Thursday, July 30, 2009

Food should be true to itself

As you know, I have changed the way I eat, so I really eat fruits, vegetables, meats, and some dairy.
Eating like that really gives me options and I get to taste food that I have never been able to before.

But I will tell someone now that I want an apple. They always give me this type of answer:

"I love apples also! Have you ever tried it with Fat Free Cool Whip, a dash of cinnamon, a touch of maple syrup and three packets of Splenda. It tastes like an apple pie!!!"

This is where I have to be different now. I do not want something that tastes like something else. I do not want to fool myself anymore. If I wanted an apple pie I would make one.

A really good one! I do not want to dress up food anymore.

--Tony Posnanski, The Anti Jared

Today is the ninth day of Av, a month of the Jewish calendar. It has all sorts of historical significances, because this is the date traditionally remembered as the day on which both Solomon’s Temple in Jerusalem and its sequel were destroyed. There are a whole host of traditions and laws which govern behavior during the twenty-one days leading to this date, and many Jews have a custom to refrain from eating meat during the last nine of these days. Under normal circumstances this temporary vegetarianism wouldn’t affect me much—I’m more likely on a day-to-day basis to eat grilled cheese sandwiches or breakfast cereals than I am to eat meat. But I’ve been working in a Jewish camp for part of this summer and they, I suppose, consider it inappropriate to repeat meals. This has led to some inspired choices by the kitchen staff along with some real head-scratchers (English muffins, scrambled eggs, tater tots, and broccoli—just about the weirdest combination of foods you can imagine).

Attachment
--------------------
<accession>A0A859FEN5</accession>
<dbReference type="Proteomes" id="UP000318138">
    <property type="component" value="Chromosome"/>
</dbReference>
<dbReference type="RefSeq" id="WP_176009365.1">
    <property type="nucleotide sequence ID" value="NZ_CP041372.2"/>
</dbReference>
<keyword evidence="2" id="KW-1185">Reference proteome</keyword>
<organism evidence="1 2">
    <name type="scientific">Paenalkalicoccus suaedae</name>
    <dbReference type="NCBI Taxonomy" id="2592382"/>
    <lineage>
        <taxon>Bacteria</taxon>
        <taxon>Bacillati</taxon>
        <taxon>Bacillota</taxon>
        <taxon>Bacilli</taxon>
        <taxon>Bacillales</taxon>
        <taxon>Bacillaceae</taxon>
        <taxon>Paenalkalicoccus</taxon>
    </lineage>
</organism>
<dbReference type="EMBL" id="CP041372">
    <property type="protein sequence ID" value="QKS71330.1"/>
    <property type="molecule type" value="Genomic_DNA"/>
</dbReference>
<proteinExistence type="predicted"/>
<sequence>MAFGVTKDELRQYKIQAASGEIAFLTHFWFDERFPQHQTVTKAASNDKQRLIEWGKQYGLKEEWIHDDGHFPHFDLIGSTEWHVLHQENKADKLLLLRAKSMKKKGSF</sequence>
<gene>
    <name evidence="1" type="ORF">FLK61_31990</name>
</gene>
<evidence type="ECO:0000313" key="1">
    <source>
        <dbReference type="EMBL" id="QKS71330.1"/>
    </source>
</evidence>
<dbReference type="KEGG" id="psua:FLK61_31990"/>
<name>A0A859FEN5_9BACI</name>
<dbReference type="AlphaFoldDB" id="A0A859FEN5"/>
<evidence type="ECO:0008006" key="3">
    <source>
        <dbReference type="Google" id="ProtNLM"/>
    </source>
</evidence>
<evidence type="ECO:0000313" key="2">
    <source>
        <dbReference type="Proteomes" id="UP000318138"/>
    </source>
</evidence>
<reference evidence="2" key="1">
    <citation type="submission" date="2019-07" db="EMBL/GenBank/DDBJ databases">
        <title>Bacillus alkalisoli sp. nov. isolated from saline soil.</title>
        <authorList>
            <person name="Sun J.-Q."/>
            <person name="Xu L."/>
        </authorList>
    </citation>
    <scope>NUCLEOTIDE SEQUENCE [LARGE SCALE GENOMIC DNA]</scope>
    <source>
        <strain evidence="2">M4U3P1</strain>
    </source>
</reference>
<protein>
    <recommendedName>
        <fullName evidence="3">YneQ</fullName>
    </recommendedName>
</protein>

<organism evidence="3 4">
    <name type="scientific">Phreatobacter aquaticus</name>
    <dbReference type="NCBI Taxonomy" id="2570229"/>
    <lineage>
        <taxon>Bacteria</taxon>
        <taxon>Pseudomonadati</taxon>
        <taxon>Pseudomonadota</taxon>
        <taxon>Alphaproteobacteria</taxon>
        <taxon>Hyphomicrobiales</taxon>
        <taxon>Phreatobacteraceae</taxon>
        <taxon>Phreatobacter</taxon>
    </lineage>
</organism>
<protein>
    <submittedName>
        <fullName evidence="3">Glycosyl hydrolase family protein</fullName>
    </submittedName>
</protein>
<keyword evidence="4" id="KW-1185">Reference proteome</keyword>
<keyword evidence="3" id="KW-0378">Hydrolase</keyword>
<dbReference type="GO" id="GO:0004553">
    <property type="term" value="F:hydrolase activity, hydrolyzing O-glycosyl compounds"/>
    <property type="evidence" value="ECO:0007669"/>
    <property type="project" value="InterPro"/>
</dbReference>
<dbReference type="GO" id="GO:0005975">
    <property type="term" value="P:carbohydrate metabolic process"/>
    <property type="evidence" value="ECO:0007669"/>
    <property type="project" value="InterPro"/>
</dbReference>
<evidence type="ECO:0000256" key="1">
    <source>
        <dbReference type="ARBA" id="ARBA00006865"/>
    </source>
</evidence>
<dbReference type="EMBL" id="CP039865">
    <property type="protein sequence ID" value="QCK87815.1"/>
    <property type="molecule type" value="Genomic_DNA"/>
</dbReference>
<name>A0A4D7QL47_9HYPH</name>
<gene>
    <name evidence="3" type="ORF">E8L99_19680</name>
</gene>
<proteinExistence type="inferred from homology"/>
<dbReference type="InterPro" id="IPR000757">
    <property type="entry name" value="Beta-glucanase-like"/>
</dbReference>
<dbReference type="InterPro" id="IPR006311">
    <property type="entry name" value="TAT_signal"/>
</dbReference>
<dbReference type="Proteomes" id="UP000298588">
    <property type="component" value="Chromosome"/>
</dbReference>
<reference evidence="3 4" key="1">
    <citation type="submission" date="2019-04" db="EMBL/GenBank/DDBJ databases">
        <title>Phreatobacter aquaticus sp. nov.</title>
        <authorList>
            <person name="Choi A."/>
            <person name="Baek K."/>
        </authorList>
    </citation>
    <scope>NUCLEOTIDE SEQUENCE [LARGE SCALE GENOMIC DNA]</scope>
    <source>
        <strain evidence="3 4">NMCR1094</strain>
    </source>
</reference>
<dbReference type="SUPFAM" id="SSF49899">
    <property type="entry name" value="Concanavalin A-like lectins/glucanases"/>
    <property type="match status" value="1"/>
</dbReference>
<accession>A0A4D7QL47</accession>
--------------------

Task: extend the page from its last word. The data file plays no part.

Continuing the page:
But I want to focus on one lunch. This lunch consisted of fake sloppy joe meat, fake schwarma meat, and a selection of rolls and wraps. The fake meat wasn’t at all offensive; it was even pretty good, although the sloppy joes basically tasted like tomato sauce. But the decision to serve fake meat just called further attention to the fact that we weren’t eating the real thing. Even though the food tasted fine, the meal failed because the food tried to be something it wasn’t.

I can’t help but think of all the sugared candies and beverages we consume which masquerade as fruit. It sometimes feels as if we’re much more likely to wash down our cherry candies with orange soda than we are to, you know, eat cherries and oranges. Let’s go back to eating food that is real.

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